Gibson Firebird III Solid Body Electric Guitar (1965)

Gibson  Firebird III Solid Body Electric Guitar  (1965)
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Item # 10444
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Gibson Firebird III Model Solid Body Electric Guitar (1965), made in Kalamazoo, Michigan, serial # 344861, Inverness Green lacquer finish, mahogany body and neck, rosewood fingerboard, original black tolex hard shell case.

This gleaming green solidbody is a stunningly beautiful example of one of Gibson's less heralded 1960s classics, the second-try "non-reverse" Firebird models. These were lower-priced, simplified versions of the earlier "reverse" body Firebird series guitars. The simplified construction allowed Gibson to lower the retail price to better compete with Fender, which was the original idea behind the series in the first place. Introduced at the summer NAMM show in 1965, these new Firebirds were available through the late 1960s in dwindling quantities, but were never really considered a sales success.

This is a very early example of the new midline-model Firebird III, based on the serial number and features one of the first out of the gate. It is finished in a superbly striking Inverness Green metallic lacquer, one of the rarer of the special custom colors advertised for the line but in practice seldom ordered. Gibson lore holds that most dealers simply ignored the special Firebird color chart brochure Gibson helpfully provided, as they were more interested in selling whatever stock models they had on the wall. "If you've got a red one, they want a blue one" was the complaint, and whatever the truth, the solid color guitars are exponentially rarer than the standard sunburst models. Of these most survivors are red, white or blue making this green example one of the least often encountered. Steve Winwood often used a Firebird V in this finish when playing with Traffic, but few others are known.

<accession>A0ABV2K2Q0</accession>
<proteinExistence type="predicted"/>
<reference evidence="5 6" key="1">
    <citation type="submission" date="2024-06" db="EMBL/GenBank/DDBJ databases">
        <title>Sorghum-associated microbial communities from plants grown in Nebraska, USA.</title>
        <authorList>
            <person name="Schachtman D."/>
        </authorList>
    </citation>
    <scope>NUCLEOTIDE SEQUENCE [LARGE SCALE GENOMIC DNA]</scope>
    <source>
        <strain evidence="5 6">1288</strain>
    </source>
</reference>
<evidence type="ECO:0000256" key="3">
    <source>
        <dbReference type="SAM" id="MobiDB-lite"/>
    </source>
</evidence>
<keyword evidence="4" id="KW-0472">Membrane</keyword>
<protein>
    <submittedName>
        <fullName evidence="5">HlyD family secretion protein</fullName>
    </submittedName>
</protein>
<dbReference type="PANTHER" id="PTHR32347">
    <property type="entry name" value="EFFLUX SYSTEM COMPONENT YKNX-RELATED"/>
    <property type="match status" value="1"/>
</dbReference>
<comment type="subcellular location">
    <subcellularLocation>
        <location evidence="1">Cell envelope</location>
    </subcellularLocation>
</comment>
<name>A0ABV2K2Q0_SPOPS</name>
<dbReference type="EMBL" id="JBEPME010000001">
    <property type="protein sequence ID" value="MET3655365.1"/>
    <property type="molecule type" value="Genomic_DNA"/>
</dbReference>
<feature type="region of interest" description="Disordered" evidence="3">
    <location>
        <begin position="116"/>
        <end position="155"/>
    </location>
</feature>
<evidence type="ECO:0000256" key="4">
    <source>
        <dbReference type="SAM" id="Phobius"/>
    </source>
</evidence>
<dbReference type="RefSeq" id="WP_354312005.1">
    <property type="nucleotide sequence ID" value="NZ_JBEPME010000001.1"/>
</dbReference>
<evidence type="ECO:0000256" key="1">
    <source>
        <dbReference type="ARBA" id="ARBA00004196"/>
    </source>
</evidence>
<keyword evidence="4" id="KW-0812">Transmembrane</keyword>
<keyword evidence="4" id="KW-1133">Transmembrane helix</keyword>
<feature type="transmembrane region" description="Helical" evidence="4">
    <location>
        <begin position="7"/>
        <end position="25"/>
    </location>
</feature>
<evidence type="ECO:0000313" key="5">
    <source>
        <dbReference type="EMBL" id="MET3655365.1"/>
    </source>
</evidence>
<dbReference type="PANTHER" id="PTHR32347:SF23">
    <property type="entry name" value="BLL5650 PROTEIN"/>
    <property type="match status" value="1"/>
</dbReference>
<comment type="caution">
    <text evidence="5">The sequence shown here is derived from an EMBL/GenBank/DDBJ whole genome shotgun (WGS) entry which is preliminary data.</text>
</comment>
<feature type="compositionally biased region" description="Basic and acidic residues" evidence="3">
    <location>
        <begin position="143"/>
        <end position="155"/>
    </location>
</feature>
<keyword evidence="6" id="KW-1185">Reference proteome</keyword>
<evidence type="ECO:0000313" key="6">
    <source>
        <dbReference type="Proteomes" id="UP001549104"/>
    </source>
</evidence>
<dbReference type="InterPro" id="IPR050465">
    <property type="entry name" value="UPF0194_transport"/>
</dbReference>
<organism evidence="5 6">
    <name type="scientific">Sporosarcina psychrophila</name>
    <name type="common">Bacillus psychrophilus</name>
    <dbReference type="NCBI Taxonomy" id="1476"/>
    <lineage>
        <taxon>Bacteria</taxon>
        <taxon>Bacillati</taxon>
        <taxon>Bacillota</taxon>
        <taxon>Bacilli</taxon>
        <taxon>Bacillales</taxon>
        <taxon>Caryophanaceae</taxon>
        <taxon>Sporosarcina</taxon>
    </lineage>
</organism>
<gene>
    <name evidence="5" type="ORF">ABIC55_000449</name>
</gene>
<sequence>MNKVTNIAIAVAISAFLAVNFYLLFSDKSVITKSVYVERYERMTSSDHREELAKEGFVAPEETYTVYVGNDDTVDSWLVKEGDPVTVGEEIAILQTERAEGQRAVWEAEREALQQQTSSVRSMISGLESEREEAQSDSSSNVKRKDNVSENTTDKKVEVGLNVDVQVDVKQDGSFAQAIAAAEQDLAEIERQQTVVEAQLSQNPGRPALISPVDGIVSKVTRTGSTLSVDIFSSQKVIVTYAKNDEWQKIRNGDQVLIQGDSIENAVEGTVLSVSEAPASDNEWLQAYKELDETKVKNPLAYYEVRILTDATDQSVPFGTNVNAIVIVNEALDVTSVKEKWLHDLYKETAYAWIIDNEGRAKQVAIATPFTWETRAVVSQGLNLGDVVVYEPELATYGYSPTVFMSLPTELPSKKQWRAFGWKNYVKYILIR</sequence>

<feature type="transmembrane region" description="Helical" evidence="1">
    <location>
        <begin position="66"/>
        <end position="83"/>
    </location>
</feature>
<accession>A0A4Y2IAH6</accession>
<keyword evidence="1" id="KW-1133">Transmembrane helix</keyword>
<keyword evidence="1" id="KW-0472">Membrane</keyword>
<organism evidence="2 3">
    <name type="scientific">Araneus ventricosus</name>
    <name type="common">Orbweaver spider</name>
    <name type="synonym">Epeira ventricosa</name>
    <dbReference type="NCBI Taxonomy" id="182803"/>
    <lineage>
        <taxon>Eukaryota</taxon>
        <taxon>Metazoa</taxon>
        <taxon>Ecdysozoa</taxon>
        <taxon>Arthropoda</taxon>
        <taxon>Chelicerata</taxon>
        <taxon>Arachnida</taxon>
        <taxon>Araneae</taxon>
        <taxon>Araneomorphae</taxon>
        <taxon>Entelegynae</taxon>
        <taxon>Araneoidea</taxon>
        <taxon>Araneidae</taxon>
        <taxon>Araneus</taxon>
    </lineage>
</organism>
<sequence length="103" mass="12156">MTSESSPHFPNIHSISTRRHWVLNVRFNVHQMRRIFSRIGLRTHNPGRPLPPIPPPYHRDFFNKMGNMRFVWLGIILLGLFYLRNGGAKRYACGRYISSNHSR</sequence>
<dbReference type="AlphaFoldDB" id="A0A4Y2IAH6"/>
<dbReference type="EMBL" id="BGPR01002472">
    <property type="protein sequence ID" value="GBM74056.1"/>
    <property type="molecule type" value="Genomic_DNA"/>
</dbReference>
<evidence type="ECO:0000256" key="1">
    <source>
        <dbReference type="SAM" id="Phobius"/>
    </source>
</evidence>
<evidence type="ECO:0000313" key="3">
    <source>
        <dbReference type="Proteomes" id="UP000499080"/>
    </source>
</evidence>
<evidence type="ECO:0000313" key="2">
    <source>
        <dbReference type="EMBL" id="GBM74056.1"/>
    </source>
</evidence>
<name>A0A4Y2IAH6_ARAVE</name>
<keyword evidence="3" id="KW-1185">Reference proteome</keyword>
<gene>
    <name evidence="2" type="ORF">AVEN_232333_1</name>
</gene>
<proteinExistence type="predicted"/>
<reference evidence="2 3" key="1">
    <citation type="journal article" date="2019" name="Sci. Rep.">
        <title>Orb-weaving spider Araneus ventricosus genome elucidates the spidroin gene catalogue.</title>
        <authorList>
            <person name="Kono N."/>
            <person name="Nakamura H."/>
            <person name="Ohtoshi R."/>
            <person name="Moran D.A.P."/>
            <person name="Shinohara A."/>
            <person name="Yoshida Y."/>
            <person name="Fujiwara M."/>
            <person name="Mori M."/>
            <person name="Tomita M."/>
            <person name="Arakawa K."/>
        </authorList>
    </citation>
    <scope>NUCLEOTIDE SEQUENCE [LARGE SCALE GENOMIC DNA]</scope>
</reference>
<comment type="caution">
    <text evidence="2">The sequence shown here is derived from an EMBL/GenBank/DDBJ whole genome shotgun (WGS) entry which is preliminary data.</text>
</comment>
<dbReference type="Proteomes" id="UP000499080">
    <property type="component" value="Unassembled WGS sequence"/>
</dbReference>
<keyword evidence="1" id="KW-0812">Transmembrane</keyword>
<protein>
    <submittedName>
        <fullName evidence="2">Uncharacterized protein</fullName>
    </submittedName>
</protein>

Under the metallic lacquer this Firebird III has a body of sculpted mahogany with Gibson's traditional glued-in neck, far simpler to build than the earlier multi-laminate neck-through-body Firebirds. The non-reverse III is particularly distinguished by offering not two but three plastic-covered P-90 pickups, an unusual combination that Gibson had not used before on a solidbody. They are wired in the typical Gibson 3-pickup layout, with the center switch position being the bridge and middle out of phase. With P-90's this gives a unique tone, sort of a "fat Strat" effect.

Typically for 1965 this 'bird mounts a mixture of chrome and nickel plated hardware; most is chrome including the "short" Vibrola unit with a plastic-tipped handle and the stud-mounted bridge; the studs themselves are nickel. The original tuners are a nickel-plated single Kluson Deluxe strip unit Gibson used only on these and the Epiphone solidbodies built around the same time. The knobs are the older style with a metal cap used mostly from 1961-67, not the later "Witch Hat" type. The neck is narrower at the nut than earlier reverse Firebird necks, but still has a nice feel not quite as insubstantial-feeling as some period SG necks.